Characterizing Landscapes - CineClassics: A Special Taste of Miskolc
‘To direct a director — that is a designer artist’s real job’ as John Box, one of the leading British production designers, once said. The jubilee edition of CineFest Miskolc dedicated its CineClassics retrospective to this idea, and an Oscar-winning European professional in this field: Alexandre Trauner. Born in Budapest, Trauner (known to friends simply as ‘Trau’, which sounds a bit like the French word ‘trop’, meaning ‘too much, too good’) worked on hundreds of movies, from the heydays of French ‘réalisme poétique’ to the creation of the unruly and surreal world of Luc Besson (Subway) and Alejandro Jodorowsky (The Rainbow Thief) in the second half of the 1980s. The festival’s current project commemorated the 20th anniversary of the influential artist’s death with a conference, an amusing interactive exhibition of his movie sets, a special screening of The Apartment by Billy Wilder and a rare Hungarian documentary about Trauner.
On one of the chilly, mid-autumn CineFest mornings, an interesting panel talk in the House of Arts addressed his achievements, with the participation of the British film historian Ian Christie and Hungarian professors Ferenc Takács, György Molnár, András Kepes, and under the moderation of György Báron. Among others issues, the group raised questions of the complexity that can be found in the management of an arts department, the hardly definable limits of the designer’s various tasks and the differences in points of view of a production designer with an architectural background and one coming from the world of fine arts.
The presenters described Trauner as one of the most influential Hungarian collaborators in the international film industry. Ferenc Takács introduced him as the son of an ordinary tailor who attended an average public elementary school, then studied painting under the master István Csók at the Budapest College of Fine Arts, where he joined the Hungarian avant-garde group called ‘Artists’ New Society’. During the discussion, András Kepes stressed that the impact of the avant-garde movements was very intense and connected to substantial social phenomena in Eastern Europe. Trauner moved to Paris in 1929 and became an assistant to the renowned production designer Lazare Meerson. They worked together on 15 films between 1929 and 1936, including works by Marc Allegret, Autant-Lara, and René Clair. From 1937 onwards he worked as a production designer on a number of significant French films, such as Port of Shadows (Le quai des brumes), Hôtel du Nord, Children of Paradise (Les enfants du paradis), Gates of Night (Les portes de la nuit). He preferred to use painted backdrops and optical tricks instead of miniature models during the shooting. György Molnár broadened the discussion with a visual analysis of the famous office scene of Billy Wilder’s The Apartment that seemed to be an extraordinary example of the play with perspective. He also added that the sets and landscapes composed by Trauner helped to mark the characters as effectively as did their costumes and their gestures. Trauner’s post-war assignments led him to Hollywood where he built a successful partnership not only with Billy Wilder, but also with John Huston. András Kepes mentioned that Trauner’s forgotten and still mostly hidden collection of inspirational photographs captured the atmosphere of a whole period and would be worth placing in an archive or a permanent exhibition. At the closing of the conference, the documentary Trau — Portrait of Alexandre Trauner, Paris (Trau — Trauner Sándor portréja, Párizs) was screened for the audience. This special movie led us to the home of the designer and artist, and let him speak about his magic visual tricks and artistic mission. As he said in the movie, his greatest secrets were that he never looked back on the past and never took himself too seriously.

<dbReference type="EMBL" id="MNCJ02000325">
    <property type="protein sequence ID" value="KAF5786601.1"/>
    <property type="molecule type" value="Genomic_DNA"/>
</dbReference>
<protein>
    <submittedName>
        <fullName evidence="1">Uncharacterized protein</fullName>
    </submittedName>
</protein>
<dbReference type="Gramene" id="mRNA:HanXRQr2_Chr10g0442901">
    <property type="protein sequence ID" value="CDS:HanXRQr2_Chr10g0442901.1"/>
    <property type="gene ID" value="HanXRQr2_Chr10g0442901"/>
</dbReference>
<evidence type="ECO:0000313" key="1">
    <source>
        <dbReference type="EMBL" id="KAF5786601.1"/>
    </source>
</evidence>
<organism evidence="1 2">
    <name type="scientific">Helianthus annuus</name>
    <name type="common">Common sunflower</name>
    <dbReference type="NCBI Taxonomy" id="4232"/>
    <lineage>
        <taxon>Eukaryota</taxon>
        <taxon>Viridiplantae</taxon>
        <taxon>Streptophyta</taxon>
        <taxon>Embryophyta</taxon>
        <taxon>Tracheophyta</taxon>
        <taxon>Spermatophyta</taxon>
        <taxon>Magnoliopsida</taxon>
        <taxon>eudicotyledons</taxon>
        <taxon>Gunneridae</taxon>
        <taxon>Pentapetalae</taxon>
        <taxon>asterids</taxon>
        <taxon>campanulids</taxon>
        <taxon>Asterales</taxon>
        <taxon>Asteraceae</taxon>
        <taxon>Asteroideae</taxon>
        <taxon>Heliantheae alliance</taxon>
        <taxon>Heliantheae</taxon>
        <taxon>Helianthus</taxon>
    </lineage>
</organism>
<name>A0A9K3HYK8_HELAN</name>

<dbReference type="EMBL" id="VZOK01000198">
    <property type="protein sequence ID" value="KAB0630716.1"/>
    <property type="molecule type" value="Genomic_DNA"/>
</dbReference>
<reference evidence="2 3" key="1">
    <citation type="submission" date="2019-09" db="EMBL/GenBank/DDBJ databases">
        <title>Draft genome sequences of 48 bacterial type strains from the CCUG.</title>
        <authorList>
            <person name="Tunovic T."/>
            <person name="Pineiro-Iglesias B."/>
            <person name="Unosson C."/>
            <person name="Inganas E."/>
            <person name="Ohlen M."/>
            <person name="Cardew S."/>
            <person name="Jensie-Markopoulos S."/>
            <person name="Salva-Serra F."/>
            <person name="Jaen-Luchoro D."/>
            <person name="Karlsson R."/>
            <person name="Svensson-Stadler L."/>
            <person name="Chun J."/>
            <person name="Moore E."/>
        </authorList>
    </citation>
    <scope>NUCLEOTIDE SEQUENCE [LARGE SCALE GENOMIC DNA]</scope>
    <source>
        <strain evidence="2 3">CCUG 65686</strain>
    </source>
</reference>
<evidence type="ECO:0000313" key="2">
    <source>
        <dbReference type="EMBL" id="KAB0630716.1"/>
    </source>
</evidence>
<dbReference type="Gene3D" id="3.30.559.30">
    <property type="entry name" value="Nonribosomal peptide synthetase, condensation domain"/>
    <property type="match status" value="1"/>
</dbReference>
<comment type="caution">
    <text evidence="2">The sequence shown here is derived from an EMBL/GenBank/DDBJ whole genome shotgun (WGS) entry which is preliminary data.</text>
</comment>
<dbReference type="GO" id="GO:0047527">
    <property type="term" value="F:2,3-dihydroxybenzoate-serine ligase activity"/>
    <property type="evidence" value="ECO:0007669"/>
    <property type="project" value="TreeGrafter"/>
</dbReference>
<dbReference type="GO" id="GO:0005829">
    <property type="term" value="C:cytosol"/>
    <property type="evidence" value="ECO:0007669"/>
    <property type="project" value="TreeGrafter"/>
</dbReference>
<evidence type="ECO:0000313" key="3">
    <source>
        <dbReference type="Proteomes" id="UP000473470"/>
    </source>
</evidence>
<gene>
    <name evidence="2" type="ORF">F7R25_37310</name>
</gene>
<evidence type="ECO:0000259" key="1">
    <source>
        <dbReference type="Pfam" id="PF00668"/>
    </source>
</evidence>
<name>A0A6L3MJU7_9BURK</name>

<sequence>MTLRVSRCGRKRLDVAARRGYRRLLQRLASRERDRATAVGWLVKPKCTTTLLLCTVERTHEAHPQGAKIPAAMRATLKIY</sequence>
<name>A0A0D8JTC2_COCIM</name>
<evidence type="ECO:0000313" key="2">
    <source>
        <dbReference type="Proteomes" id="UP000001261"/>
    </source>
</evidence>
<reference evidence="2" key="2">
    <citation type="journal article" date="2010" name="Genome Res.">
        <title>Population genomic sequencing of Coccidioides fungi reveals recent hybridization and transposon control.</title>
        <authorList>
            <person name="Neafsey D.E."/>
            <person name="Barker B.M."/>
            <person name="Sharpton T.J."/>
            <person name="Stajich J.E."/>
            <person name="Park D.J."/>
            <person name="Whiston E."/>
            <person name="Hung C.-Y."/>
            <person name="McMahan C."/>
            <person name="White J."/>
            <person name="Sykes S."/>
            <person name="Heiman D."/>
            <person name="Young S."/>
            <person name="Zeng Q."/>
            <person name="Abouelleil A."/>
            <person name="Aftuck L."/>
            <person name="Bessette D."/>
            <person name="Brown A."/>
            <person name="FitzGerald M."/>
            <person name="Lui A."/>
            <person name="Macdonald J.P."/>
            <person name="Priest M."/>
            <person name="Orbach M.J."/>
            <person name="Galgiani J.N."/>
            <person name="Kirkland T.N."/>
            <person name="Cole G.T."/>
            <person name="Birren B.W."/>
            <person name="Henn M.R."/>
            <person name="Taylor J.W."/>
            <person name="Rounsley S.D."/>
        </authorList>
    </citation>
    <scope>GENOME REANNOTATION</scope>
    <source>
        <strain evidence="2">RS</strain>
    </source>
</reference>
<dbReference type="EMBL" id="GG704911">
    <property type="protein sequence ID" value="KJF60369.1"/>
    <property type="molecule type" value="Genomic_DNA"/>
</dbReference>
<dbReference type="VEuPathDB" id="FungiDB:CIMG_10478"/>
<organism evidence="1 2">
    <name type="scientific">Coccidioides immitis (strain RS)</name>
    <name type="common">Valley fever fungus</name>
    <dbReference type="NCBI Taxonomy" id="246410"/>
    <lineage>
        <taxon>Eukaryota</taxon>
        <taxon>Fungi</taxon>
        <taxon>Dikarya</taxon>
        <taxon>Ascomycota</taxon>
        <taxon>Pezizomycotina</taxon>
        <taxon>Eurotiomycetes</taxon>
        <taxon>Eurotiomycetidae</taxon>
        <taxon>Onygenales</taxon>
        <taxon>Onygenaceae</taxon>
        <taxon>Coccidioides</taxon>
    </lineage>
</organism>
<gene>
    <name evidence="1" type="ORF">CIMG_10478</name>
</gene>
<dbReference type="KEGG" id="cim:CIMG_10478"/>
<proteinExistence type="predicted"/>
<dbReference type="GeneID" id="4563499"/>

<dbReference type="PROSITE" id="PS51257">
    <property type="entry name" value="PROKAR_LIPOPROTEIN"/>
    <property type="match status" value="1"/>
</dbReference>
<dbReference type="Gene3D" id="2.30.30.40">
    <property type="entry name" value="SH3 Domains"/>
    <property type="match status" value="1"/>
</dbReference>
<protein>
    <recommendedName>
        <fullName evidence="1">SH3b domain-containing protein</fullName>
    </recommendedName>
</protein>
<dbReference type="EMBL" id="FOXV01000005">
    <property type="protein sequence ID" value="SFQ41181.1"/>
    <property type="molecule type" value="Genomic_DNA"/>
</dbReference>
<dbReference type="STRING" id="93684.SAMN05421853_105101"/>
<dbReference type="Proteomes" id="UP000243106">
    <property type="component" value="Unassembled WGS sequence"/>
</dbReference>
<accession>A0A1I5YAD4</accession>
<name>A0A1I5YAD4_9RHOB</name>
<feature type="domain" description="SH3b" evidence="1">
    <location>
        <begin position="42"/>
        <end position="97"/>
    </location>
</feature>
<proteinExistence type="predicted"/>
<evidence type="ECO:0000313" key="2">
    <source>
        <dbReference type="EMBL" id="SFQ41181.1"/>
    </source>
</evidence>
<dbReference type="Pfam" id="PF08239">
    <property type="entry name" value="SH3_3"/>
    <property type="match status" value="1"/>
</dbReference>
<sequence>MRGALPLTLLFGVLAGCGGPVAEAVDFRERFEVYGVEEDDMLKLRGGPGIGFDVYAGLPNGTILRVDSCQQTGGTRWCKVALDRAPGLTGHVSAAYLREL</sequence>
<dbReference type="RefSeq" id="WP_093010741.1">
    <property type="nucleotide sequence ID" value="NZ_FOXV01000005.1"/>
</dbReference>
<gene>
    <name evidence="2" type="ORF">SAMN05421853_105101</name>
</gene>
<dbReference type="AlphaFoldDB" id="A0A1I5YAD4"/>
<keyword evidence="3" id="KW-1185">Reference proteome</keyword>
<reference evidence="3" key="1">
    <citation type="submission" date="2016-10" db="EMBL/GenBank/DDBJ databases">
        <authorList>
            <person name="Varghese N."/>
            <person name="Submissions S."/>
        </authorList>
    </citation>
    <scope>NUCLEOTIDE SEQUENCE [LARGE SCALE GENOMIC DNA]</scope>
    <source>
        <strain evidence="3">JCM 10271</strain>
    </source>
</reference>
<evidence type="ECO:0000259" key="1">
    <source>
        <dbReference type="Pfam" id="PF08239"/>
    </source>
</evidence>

The idea of Jameson CineFest’s popular CineClassics program came from the less-known fact that the neighborhood of Miskolc has played a great part in the emergence of Hungarian film since its beginning. In 1938, for instance, the popular tourist resort Lillafüred (today part of the city of Miskolc) held the event called ‘National Film Days’, which was the first film festival ever held in the country. This was followed by an annual documentary and television festival through several decades from the 1960s onwards. In addition, many of the surrounding villages are noted not only as birthplaces of great artists of Hungarian cinema, but they also send important figures to the worldwide industry. The village of Tolcsva, for example, was the place of origin of William Fox, the founding father of the 20th Century Fox; Adolph Zukor, founder of Paramount Studios, was an American immigrant arriving from the nearby Ricse; and the British director-scriptwriter Emeric Pressburger, whose name is beheld in the main prize of the CineFest, was born in Miskolc as well. There is no doubt that this year’s retrospective connected to the emblematic figure of Trauner helped a lot to strengthen further this special and traditional cinematic taste of the region.
Edited by Birgit Beumers
© FIPRESCI 2013